600 Capitol Way North, Olympia, WA 98501-1091

This document is provided for archival purposes only.
Archived documents do not reflect current WDFW regulations or policy and may contain factual inaccuracies.
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February 10, 1997
Contact: Madonna Luers, (509) 456-4073

Prepare for impending floods by applying for in-stream work permits now

The Washington Department of Fish and Wildlife (WDFW) encourages both public and private landowners who expect to do in-stream work to protect or repair property from impending floods to get permits now to avoid delays.

Abundant snow throughout eastern Washington means high spring run-off that is likely to result in flooding at any time. When floods destroy roads, bridges, culverts, houses, barns, fences, farmland, and other property, landowners often need to work in streams and rivers to repair the damage.

All work within the ordinary high water mark of streams and rivers must be reviewed through a state Hydraulics Project Application (HPA) by WDFW to assure that it doesn't harm fish and fish habitat. Normally the HPA review process takes two to four weeks.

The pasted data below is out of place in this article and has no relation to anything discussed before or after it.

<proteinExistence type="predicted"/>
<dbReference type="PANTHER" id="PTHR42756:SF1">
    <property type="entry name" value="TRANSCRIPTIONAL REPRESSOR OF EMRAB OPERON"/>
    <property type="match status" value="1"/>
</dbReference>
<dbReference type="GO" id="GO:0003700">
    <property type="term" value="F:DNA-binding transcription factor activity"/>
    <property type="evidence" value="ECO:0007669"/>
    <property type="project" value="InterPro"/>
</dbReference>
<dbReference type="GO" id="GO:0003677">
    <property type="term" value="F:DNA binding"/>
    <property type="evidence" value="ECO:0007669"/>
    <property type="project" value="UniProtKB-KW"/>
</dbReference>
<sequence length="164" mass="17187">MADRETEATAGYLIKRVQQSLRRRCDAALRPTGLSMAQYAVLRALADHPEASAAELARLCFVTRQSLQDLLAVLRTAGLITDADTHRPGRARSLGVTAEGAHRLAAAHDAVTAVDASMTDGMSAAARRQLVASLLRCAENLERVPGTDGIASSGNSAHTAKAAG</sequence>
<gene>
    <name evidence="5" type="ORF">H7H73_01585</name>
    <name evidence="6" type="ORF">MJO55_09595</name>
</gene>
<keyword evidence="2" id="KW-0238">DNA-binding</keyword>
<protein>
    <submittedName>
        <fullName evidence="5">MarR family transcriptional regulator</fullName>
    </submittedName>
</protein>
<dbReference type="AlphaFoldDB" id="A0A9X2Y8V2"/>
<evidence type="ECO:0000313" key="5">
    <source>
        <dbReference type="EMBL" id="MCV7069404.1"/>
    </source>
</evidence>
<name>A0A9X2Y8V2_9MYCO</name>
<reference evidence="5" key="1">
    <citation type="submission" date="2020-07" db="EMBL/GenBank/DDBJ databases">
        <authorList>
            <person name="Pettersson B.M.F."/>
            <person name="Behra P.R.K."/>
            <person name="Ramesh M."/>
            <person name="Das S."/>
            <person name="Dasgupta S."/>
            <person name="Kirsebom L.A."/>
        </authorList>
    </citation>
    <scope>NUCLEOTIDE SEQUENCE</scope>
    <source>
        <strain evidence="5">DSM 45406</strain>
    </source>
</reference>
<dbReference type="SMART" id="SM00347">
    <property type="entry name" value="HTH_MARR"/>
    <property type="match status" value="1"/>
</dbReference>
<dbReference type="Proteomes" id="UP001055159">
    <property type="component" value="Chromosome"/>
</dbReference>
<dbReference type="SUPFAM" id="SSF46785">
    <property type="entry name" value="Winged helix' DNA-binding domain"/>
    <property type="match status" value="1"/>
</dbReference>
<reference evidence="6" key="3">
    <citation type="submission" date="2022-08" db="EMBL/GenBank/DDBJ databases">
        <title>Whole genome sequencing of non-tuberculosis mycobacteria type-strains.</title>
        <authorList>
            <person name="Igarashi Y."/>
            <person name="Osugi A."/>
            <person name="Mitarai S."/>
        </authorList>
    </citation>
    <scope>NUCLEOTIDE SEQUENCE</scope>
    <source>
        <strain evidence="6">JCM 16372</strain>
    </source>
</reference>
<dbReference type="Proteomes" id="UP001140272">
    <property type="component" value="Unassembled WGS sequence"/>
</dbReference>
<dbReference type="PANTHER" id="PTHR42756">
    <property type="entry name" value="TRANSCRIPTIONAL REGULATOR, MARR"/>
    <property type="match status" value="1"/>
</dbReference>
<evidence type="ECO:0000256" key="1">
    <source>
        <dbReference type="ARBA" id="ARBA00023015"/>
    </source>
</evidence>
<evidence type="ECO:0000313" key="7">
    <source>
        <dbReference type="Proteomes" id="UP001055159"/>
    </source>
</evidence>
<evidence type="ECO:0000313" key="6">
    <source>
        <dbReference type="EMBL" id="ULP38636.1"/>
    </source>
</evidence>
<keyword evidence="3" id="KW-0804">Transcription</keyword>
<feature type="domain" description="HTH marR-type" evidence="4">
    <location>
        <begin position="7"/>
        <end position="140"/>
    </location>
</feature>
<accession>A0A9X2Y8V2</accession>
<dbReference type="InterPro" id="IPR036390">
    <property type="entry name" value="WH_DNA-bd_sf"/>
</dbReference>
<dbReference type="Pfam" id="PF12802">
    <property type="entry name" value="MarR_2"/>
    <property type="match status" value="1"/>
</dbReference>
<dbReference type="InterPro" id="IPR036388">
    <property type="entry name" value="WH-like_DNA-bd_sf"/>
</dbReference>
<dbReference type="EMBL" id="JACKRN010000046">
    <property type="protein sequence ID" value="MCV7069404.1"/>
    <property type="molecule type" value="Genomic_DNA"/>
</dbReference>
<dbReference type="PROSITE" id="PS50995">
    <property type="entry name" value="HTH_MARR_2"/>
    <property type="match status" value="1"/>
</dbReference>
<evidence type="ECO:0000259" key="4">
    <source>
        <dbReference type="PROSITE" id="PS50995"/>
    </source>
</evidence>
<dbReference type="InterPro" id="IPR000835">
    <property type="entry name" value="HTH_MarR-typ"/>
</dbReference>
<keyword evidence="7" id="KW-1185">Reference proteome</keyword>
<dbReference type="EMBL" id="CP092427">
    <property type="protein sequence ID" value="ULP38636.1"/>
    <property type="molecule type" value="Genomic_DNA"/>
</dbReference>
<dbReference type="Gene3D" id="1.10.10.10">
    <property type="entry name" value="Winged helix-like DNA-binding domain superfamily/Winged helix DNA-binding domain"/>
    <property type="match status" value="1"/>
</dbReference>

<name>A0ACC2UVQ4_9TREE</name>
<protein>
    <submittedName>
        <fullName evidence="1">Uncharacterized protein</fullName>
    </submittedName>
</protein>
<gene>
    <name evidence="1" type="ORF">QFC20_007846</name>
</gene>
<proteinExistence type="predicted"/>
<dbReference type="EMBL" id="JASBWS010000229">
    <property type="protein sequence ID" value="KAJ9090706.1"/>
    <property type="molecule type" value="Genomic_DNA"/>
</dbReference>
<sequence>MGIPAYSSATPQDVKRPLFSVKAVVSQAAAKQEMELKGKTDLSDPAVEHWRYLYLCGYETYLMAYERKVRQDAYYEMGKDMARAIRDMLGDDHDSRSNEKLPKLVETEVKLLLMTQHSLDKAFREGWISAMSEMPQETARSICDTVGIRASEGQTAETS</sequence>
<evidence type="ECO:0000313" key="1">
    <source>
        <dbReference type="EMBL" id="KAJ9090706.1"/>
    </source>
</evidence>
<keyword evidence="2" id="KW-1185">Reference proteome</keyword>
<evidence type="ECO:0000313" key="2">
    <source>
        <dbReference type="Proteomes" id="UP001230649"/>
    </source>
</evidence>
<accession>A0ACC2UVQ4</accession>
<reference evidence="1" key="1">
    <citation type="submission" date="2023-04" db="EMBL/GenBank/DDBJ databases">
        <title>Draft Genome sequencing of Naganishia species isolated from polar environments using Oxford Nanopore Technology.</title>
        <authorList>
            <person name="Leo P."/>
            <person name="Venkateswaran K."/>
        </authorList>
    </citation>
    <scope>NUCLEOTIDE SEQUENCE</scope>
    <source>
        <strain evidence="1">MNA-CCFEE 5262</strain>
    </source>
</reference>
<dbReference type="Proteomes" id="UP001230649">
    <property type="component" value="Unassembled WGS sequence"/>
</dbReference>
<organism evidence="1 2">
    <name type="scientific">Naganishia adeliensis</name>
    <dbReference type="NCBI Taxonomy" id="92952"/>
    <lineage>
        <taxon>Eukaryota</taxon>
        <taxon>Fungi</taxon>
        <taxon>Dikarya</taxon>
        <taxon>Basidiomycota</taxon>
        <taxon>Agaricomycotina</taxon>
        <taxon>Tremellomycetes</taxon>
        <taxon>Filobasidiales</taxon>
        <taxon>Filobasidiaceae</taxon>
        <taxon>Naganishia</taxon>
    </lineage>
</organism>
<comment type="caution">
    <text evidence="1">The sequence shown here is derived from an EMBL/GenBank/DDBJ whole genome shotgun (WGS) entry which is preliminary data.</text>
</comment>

During severe flooding, where life or property is being threatened, WDFW will issue emergency HPA approvals over the phone with the permit paperwork following. To help public and private landowners move forward as quickly as possible to address flood control needs, WDFW is encouraging landowners to prepare permit applications now.

This pre-flooding permit process will also help landowners get technical advice from WDFW biologists for using in-stream work methods that are more flood- preventative and fish-friendly in the long term.

All landowners who anticipate flood damage this season, whether they be county/city governments or farmers with streamside property, can contact the closest WDFW regional office or local habitat biologist for assistance now. (WDFW offices in eastern Washington: Spokane, 509-456-4082; Ephrata, 509-754-4624; Yakima, 509- 575-2740.)